This is twitter.com/rocza's Typepad Profile.
Join Typepad and start following twitter.com/rocza's activity
Join Now!
Already a member? Sign In
twitter.com/rocza
Recent Activity
Well, to salvage the pretzels, you could always cook them up, cover them with peanut butter and roll them in cracked black oil sunflower seeds, and hang them up outside for the birds and squirrels. Birds and squirrels gotta eat too, man... ;-)
Toggle Commented Nov 19, 2010 on the frozen pretzel conundrum at WWdN: In Exile
1 reply
From the website they claim to be Tweeting on behalf of: Copyright © 2010 ECA. All rights reserved. Game Politics and Game Politics logo are trademarks of the ECA. It really doesn't seem like a far stretch to expect that they are a part of the ECA, given that, you know, it says so.
Toggle Commented Sep 11, 2010 on in which wil goes HULK SMASH at WWdN: In Exile
1 reply
But the thing is, Danny, because of who Wil is, he reaches people who don't go to PAX or Gencon. I'm really not a gamer, it's not a culture I play in, and it's not something I'd go to cons over. And while I of course knew of Wil from his acting in the 80s, I originally bought his books because I was working on a project for how to convert an organization's blog to a book, and Wil was a great example of 'how to'. The books introduced me to the things that Wil (hi! sorry to talk about you in third person) does advocate for, led to me reading the blog more frequently, following on Twitter, watching PAX speeches, supporting groups he recommends, educating myself on policies and media that does affect gamers (because ultimately it will affect us all), and actually becoming involved in advocacy myself (even if it is just lobbying my representatives). So yes, although he speaks to the gamers at these cons, it's not like it stays there - what Wil says gets out in the wild, where other fans who are less gamer and more geek see it and go from there.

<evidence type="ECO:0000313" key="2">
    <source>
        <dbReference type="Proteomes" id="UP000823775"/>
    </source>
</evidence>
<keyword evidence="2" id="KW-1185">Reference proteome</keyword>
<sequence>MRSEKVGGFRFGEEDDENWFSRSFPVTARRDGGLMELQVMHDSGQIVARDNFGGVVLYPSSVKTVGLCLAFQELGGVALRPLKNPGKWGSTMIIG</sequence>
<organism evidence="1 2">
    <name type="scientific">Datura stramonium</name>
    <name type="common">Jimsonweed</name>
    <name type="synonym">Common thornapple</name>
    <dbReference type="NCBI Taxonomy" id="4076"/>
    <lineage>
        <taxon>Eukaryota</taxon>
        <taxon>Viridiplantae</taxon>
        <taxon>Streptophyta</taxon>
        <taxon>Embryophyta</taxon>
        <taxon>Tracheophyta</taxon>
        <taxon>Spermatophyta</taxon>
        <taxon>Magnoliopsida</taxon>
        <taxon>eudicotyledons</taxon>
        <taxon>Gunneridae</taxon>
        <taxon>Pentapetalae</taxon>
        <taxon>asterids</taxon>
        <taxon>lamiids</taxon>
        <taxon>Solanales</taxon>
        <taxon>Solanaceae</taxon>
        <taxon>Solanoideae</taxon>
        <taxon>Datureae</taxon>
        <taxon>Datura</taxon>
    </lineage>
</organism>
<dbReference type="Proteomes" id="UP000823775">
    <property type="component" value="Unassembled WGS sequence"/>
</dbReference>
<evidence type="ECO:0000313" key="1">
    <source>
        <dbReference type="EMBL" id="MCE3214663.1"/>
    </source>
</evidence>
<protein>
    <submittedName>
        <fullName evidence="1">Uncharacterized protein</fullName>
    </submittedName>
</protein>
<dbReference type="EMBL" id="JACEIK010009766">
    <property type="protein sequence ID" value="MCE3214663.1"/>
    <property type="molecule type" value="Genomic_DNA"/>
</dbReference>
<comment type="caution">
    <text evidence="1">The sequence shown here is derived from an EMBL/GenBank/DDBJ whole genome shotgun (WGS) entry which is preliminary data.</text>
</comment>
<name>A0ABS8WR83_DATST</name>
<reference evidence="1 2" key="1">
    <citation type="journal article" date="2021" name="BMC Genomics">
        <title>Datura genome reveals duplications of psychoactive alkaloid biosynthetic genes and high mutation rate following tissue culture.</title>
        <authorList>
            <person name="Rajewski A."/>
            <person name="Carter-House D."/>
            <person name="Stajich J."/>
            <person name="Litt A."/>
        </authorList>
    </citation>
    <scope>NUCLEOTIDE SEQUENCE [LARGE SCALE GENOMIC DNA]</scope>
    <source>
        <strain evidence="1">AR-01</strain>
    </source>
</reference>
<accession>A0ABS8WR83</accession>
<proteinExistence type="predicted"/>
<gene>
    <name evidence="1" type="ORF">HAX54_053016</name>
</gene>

Toggle Commented Sep 11, 2010 on in which wil goes HULK SMASH at WWdN: In Exile
1 reply
My bf-at-the-time Magic came out was the assistant manager of a comic book shop, and I worked there during events as security when I needed extra money. ...needless to say, with employee discount, and the "we opened 30 packs to find the Black Lotus to sell under the glass at the counter, and the rest of these cards aren't worth reselling, have them", deck-building we all did, it was really easy to build awesome decks quickly. So I learned pretty fast that what mattered was who you were playing with, and crazy-fun side rules on what kind of decks could be played. I stopped playing around Ice Age, too, mostly for the same reason - power gamers and decks just became boring. I've noticed that the surest way to get me to fall out of interest in something is for rabid fans to take over (see: comic collecting in the early 90s, thanks to Image).
1 reply